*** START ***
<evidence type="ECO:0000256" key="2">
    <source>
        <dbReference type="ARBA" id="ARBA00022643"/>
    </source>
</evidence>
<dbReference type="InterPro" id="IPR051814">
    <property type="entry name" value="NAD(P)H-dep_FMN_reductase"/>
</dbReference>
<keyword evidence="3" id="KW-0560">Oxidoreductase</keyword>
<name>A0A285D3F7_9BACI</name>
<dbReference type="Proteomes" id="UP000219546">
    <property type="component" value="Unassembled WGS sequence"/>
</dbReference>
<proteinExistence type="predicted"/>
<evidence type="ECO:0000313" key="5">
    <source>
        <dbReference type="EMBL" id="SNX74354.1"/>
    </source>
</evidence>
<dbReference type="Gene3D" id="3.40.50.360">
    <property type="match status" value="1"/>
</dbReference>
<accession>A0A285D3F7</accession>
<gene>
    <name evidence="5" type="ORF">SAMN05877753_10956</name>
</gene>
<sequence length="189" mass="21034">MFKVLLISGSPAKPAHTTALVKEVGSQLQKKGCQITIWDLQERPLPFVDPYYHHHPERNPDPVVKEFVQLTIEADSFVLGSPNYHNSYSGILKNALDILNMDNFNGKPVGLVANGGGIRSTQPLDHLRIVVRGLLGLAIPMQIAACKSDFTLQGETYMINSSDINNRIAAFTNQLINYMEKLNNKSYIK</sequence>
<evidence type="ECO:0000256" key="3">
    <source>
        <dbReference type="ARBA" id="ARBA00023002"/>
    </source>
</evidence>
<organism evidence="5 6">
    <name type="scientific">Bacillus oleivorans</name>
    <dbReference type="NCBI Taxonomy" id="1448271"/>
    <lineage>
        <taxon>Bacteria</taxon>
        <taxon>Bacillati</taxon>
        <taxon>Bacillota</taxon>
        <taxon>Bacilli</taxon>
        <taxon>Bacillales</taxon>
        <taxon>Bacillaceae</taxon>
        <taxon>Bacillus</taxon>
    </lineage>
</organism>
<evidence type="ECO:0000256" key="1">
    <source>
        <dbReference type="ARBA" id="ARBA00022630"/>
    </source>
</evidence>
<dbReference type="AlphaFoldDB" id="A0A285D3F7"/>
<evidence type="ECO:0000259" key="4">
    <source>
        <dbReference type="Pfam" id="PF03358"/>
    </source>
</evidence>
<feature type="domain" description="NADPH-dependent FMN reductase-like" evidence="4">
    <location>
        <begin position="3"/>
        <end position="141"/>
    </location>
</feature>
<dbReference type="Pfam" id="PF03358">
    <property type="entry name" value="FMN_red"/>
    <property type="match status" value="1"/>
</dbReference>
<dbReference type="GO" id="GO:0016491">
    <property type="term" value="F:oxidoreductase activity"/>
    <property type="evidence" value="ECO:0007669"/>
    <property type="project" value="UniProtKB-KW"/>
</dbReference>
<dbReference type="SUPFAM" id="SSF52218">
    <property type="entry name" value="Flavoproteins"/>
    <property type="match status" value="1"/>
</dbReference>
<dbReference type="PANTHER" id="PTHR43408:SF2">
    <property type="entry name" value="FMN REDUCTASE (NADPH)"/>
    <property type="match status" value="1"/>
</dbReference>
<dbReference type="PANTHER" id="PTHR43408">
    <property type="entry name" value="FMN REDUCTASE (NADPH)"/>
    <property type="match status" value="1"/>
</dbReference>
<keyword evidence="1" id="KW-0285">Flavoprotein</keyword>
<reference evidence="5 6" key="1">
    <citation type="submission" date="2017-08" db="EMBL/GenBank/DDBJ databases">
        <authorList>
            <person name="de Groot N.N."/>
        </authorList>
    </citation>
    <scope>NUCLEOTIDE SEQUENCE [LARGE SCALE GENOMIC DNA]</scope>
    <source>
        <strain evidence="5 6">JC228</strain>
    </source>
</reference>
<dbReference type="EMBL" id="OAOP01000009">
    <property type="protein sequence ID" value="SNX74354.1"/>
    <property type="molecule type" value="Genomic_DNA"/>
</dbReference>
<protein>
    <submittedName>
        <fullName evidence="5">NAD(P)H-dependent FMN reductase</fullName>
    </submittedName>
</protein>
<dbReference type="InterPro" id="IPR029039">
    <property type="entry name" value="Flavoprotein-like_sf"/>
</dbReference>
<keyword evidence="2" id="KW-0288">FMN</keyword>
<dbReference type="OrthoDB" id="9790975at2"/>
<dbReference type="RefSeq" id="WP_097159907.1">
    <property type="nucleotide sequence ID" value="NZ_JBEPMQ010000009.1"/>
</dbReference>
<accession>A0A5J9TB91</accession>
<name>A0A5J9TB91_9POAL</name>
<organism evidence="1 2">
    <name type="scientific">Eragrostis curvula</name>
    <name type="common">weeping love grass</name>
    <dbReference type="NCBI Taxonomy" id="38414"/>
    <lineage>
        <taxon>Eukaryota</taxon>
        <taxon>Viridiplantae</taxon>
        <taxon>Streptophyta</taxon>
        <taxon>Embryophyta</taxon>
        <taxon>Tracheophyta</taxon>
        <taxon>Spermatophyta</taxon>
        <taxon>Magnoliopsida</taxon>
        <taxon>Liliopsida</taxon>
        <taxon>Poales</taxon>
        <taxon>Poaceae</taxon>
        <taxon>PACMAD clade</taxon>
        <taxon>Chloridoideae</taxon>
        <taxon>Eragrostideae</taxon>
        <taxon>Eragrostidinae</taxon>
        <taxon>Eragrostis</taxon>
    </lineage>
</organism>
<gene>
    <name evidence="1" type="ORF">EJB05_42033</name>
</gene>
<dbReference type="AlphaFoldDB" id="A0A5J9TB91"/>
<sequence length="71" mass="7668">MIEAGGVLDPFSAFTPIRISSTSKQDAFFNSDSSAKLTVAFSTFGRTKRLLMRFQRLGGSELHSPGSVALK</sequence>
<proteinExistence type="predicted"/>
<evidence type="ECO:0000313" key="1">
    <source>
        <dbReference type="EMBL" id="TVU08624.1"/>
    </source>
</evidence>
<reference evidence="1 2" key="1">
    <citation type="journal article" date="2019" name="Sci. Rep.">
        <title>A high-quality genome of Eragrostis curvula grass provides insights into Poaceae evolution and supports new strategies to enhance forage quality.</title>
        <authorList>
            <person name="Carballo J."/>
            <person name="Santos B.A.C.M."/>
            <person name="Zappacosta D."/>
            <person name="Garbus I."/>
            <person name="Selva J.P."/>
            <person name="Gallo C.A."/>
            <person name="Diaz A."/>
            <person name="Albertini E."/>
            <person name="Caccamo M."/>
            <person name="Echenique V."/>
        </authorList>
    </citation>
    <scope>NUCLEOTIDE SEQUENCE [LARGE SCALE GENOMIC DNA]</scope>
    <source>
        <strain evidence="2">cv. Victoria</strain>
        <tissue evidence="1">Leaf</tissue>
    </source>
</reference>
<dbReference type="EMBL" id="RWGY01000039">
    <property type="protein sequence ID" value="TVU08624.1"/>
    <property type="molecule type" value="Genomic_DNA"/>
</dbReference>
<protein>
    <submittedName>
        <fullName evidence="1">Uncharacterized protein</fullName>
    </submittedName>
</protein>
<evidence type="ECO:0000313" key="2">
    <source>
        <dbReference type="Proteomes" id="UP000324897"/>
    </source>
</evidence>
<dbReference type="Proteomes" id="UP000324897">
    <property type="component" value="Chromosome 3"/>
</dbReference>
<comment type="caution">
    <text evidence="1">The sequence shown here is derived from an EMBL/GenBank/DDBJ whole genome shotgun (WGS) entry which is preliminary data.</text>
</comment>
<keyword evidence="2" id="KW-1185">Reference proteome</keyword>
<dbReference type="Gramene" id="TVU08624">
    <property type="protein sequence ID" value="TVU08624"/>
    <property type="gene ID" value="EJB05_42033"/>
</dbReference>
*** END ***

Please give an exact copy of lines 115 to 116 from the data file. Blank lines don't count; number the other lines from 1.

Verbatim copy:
<organism evidence="1 2">
    <name type="scientific">Eragrostis curvula</name>